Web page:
Market development: Aggregation, securitization, covered bonds

To tap bond markets, smaller loans and assets need to be aggregated and packaged in to reach the size institutional investors are demanding. Aggregation is necessary for many renewable energy and energy efficiency projects, as they are often smaller scale.

Aggregated assets can be sold onto institutional investors through the issuance of asset-backed securities. Securitisation allows the transfer from banks and other loan originators to long-term investors of the lowest risk part of the capital structure of renewable energy assets, once the projects are past the development phase, and enter the less risky operational phase. Renewable energy projects lend themselves to securitisation due to their stable income profile and low operational risks. Energy efficiency savings also provide stable revenue streams to back bond issuance.

As banks get these assets off their balance sheet, they can recycle their capital and lend to new projects in the riskier development phase to facilitate the building of new renewable energy assets. Getting assets off the balance sheets of banks is particularly attractive in the current economic climate, as banks are restricting their lending due to stricter regulation.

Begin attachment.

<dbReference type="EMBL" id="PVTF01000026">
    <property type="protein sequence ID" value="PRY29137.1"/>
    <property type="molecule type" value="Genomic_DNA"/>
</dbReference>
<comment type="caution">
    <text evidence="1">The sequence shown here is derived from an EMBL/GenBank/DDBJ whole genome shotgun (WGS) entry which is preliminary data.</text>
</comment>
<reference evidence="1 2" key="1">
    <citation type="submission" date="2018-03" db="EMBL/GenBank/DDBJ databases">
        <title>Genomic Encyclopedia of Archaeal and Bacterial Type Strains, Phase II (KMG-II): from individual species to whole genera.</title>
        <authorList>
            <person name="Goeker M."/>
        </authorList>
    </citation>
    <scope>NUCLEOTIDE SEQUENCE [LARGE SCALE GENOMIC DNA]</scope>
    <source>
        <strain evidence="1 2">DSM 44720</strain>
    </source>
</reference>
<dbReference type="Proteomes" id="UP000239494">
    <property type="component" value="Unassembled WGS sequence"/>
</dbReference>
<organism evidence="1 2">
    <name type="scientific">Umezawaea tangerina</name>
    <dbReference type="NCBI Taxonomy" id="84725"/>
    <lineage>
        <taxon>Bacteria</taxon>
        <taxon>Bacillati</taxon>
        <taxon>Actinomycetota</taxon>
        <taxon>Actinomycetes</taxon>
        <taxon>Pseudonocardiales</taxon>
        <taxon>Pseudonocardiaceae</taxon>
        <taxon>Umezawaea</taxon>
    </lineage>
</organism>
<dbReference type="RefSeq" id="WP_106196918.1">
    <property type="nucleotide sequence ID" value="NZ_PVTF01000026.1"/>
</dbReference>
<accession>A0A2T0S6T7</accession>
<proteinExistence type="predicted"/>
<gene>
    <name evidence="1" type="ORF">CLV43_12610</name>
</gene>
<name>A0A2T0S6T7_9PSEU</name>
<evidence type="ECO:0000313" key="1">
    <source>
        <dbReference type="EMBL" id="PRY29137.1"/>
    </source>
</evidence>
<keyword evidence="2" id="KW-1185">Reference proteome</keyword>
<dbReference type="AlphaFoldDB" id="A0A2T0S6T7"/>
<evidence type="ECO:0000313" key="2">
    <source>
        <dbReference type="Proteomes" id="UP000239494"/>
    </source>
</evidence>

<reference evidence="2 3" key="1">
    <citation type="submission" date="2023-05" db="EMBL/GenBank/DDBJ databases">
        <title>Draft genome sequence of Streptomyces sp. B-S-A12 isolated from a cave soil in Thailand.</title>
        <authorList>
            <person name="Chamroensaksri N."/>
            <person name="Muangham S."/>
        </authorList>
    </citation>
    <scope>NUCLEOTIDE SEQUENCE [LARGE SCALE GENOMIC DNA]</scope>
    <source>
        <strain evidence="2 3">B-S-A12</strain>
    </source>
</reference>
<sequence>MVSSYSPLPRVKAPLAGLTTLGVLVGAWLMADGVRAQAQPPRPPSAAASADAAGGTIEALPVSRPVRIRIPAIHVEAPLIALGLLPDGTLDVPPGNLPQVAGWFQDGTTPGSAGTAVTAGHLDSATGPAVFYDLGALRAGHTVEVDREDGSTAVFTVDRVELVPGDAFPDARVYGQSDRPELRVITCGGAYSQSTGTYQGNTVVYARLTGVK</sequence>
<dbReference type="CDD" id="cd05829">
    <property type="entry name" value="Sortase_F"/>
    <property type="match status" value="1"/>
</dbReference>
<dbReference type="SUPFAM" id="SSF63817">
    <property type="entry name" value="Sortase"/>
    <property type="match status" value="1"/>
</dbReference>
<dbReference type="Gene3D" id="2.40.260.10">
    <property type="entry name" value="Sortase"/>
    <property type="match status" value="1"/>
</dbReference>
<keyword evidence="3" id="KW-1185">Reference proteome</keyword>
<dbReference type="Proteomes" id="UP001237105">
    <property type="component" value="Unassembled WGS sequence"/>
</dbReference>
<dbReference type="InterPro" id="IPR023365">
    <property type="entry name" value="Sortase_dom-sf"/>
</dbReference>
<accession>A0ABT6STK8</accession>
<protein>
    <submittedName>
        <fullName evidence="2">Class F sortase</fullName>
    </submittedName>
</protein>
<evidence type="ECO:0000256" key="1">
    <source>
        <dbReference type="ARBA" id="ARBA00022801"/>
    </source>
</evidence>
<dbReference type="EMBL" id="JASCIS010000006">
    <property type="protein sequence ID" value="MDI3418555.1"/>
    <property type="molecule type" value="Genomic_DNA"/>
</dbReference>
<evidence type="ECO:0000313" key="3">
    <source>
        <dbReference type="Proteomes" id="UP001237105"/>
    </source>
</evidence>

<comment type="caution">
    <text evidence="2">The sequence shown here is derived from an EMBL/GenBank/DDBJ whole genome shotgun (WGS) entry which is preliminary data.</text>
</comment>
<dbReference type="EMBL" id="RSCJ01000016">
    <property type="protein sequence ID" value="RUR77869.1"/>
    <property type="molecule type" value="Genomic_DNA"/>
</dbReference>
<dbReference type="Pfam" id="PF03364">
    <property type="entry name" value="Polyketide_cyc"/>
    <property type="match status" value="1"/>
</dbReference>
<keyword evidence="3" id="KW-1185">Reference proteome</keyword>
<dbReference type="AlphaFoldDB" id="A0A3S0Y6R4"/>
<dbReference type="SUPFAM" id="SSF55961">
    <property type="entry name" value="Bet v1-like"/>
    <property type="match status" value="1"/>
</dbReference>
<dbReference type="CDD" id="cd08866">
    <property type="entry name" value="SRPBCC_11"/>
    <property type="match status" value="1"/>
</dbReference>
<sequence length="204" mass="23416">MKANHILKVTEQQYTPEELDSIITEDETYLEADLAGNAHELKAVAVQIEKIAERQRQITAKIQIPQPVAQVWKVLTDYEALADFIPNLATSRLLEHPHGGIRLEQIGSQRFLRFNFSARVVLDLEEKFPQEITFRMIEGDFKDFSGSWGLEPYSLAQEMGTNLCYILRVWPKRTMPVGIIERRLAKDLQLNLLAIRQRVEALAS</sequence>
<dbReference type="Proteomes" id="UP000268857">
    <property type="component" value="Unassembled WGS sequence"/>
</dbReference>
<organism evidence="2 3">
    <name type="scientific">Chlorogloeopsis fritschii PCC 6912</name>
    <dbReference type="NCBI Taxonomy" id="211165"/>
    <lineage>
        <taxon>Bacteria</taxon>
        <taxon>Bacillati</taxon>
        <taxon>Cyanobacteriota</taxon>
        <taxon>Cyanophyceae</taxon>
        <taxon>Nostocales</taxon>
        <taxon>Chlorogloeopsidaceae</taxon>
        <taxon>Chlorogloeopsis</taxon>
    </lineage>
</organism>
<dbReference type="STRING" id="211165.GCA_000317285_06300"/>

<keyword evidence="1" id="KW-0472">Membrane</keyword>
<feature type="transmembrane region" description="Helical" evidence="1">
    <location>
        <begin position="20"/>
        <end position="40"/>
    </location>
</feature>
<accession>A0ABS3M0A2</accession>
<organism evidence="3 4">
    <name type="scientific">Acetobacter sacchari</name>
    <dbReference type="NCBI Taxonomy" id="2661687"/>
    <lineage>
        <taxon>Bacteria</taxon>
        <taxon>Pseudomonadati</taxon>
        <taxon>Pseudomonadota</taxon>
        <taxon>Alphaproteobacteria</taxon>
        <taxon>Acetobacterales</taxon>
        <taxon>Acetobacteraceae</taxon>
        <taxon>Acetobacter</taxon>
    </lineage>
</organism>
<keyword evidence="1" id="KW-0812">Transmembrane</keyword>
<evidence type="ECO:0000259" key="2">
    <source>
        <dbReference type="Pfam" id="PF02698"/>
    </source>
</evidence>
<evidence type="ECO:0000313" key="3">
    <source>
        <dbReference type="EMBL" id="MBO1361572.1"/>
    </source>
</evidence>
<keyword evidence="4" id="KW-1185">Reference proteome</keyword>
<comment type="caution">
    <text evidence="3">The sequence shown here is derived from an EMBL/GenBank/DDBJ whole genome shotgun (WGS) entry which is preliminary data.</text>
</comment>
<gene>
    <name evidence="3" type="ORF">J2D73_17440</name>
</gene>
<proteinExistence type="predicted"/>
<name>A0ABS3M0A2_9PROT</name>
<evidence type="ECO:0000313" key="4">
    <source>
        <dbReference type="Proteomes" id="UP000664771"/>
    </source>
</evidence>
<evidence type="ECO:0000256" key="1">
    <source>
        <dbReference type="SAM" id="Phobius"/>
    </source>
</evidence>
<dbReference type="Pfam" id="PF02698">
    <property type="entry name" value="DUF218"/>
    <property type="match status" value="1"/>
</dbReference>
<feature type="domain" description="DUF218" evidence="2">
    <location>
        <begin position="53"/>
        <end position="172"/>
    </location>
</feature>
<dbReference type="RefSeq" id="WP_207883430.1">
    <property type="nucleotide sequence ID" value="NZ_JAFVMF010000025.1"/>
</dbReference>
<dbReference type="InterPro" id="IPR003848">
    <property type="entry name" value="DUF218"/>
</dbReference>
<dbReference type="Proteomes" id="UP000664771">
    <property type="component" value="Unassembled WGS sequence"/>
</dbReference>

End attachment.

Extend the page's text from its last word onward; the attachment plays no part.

Policy actions

  1. Standards for loan contracts, installation processes, operations and management: Standards for loan contracts, installation processes, operations and management procedures creates consistency, which improves the ability of packaging loans into securities. As with standards for what is green, government can endorse and fund work on the development of principles and standards for green bonds by market actors, rather than develop them directly, to ensure that they will fit the needs of the market.
  2. Green warehousing: Public sector finance institutions can be sponsors of, or investors in, aggregation facilities (warehouses/conduit entities) that packages assets, and provides standards around contracts and loans accepted for packaging. Such aggregation facilities can play an important role in driving standardization of contracts and features of loans by setting out minimum requirements for green securitization.
  3. Green covered bonds provide an opportunity to increase transparency to underlying green assets, and provide a bridge between bonds with entity recourse and pure asset-backed securities, where bondholders are reliant solely on the performance of a defined pool of assets. In most countries where covered bonds are issued, legislation has been created to define stringent requirements that a bank needs to meet in order to be licensed to issue covered bonds, as well as the core concepts applied in structuring covered bonds. Including green assets, e.g. renewable energy and low-carbon transport assets, as eligible assets in covered bond legislation would boost green bond issuance.